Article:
George Jepsen

HARTFORD, Conn. (AP) – Connecticut’s attorney general has joined what’s expected to be a growing coalition of state attorneys general suing to block President Donald Trump from stopping billions of dollars in payments to insurers under the Obama health care law. George Jepsen, a Democrat, is calling Trump’s executive order “incredibly mean-spirited.” The lawsuit is being filed Friday afternoon in a California federal court. Jim Wadleigh, CEO of Access Health CT, says Trump’s order will not change health insurance plans or rates offered through the state’s insurance marketplace for 2018. He says the majority of Access Health CT’s 98,000 customers won’t be impacted because they qualify for tax credits unaffected by the order. Wadleigh says the approximately 25,000 Connecticut customers ineligible for financial help may be affected more by higher premiums.


A proposal by President Donald Trump to eliminate the state and local tax deduction is drawing the ire of Connecticut officials. Senator Richard Blumenthal says the measure would really hurt working families. Blumenthal says about one third of New London County taxpayers claim a state and local property tax deduction, saving an average of 43-hundred dollars every year. He says President Trump’s tax plan would also cut funding to critical federal programs. Blumenthal and New London Mayor Mike Passero spoke out against President Trump’s budget proposal during a press conference Friday morning at City Hall.


Angelique and Shawn Siegrist. (Family photo)

A Plainfield man will serve three years probation after pleading guilty under the Alford Doctrine to hitting his infant daughter, breaking her rib. 29-year old Shawn Siegrist admitted to lesser charges of third-degree assault, after his four month old daughter was found to have a cracked rib in December, 2014. Police say Siegrist originally said the injury occurred by maybe burping her too hard, but medical officials concluded that couldn’t have caused the extensive injury. Police say Siegrist did admit to having a temper, and witnesses say he would yell and swear at the child, saying he wished she was a boy. He is not to have any unsupervised contact with her, or any child under 16.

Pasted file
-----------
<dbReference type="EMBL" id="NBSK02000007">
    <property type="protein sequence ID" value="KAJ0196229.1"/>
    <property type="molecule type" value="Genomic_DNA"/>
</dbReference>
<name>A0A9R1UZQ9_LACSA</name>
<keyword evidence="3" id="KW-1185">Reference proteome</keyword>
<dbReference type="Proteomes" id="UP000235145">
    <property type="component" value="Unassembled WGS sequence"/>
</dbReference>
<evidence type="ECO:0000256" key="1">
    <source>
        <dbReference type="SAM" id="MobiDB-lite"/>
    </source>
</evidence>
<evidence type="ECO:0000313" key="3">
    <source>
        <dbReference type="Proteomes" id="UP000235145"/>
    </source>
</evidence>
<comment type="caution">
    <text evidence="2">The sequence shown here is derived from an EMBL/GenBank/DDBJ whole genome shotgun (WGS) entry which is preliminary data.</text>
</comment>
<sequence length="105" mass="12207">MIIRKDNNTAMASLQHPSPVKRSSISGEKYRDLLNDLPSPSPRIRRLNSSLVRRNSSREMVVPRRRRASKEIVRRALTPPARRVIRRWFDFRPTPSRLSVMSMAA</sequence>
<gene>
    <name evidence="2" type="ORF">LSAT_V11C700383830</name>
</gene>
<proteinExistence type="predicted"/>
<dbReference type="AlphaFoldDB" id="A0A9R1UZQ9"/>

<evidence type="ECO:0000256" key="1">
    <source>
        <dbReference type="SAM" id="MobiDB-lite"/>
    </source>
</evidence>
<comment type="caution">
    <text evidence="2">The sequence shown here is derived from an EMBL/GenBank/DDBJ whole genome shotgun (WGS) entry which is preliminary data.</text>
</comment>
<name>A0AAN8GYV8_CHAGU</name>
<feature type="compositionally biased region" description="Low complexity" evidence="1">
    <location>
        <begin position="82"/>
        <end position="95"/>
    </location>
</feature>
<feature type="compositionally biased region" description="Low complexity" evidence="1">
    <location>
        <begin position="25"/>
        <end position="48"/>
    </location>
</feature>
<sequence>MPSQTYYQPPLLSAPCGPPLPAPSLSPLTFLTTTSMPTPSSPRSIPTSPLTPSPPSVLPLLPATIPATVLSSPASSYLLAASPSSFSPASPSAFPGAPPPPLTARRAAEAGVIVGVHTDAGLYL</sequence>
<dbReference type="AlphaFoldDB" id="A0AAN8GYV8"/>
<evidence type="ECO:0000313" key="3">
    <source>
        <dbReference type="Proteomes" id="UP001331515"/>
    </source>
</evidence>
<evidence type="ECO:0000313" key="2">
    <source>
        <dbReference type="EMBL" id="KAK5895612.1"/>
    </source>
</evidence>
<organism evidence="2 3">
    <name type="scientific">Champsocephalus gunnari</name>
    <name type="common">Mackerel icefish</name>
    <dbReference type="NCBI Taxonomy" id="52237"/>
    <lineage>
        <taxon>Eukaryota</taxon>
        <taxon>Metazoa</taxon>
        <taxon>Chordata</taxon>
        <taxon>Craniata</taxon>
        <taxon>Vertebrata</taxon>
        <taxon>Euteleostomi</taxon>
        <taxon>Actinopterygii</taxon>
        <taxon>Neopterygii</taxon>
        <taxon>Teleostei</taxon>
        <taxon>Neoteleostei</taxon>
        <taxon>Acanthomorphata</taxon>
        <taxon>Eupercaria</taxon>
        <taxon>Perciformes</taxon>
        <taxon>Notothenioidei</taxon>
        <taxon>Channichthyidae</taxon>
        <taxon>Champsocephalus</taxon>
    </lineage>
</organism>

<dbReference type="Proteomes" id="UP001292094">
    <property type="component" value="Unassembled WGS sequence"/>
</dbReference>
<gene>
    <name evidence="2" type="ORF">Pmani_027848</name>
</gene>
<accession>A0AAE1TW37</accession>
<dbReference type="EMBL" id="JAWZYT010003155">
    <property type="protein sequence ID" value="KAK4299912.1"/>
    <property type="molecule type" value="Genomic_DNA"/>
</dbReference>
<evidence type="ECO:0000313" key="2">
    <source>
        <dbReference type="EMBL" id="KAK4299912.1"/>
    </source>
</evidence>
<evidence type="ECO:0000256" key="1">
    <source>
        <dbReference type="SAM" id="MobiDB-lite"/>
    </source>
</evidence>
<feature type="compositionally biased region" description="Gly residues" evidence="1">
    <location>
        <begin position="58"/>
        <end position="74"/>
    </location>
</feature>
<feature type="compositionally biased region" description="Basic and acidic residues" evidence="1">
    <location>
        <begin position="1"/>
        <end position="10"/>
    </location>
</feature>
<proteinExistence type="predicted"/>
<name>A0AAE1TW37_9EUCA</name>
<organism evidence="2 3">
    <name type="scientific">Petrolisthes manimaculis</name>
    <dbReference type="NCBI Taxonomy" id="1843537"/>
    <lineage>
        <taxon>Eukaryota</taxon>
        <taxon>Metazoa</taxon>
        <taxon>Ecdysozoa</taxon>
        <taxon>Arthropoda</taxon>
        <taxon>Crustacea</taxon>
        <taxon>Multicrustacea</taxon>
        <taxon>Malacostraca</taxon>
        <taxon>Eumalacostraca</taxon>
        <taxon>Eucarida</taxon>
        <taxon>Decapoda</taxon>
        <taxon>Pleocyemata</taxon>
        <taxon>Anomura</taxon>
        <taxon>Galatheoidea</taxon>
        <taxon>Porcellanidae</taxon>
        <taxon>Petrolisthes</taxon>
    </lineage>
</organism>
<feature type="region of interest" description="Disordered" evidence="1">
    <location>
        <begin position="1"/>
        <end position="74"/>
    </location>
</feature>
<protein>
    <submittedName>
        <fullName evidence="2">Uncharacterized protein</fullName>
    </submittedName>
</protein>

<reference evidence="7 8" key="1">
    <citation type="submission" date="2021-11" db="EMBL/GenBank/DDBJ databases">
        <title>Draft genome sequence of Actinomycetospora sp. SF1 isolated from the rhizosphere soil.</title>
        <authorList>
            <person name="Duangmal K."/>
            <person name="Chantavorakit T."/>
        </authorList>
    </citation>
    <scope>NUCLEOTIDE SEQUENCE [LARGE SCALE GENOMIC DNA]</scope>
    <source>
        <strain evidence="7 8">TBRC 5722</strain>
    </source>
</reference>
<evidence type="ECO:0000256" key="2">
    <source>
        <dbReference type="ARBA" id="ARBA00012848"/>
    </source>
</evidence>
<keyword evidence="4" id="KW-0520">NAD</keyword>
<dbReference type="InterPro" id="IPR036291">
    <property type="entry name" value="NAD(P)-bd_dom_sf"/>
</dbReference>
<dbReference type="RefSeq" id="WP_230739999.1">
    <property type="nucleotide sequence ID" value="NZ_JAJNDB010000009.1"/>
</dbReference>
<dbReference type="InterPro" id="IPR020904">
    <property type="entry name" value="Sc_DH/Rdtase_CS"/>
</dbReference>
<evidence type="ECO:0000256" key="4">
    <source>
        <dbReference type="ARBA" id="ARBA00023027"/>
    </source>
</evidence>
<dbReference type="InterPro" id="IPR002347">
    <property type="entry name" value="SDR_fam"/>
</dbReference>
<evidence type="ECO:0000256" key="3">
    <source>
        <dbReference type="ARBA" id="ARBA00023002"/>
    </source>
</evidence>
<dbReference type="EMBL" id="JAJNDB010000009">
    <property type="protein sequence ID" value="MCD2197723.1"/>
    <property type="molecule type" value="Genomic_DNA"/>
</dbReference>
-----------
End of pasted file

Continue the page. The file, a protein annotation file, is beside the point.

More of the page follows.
Kenneth Nelson (The Day)

An arrest in an almost one-year old bank robbery. Groton Town Police say 36-year old Kenneth Nelson of Framingham, Massachusetts is accused of robbing the Chelsea-Groton Savings Bank branch on the Gold Star Highway in Groton in November of last year. Nelson was found on Wednesday by Massachusetts authorities, and turned over to Groton police. He was scheduled to appear Friday in New London Superior Court.


HARTFORD, Conn. (AP) – The former president and chairman of the board of the Connecticut Lottery Corp. has repaid over $11,000 in improper benefits he received from the state. Frank Farricker paid the state $11,318.19 following a consent order Thursday. Authorities say Farricker began submitting improper invoices to the lottery for reimbursement when he was appointed interim CEO in 2016. The invoices included charges for cable television, personal phone bills and mileage expenses. According to the Office of State Ethics, the invoices continued on a “near-monthly” basis until Farricker resigned in May. Farricker had claimed he believed the invoices were for “necessary expenses.” He stepped down amid a scandal involving a lottery instant game.


NORWALK, Conn. (AP) – A Connecticut man who was caught hiding heroin in a Bible while on parole will spend another six months in jail. 41-year-old Christopher Hayes, of Norwalk, was sentenced Thursday in Norwalk after pleading guilty to possession of narcotics and possession of narcotics with intent to sell. Hayes had previously been sentenced to three years in prison followed by three years of special parole in 2013 for multiple convictions including larceny. Prosecutors say police found cocaine and heroin in Hayes’ possession when they responded to reports of a disturbance in a Norwalk parking lot in July. Prosecutors say more heroin fell out of a Bible Hayes owned when police shook out the pages of the book.

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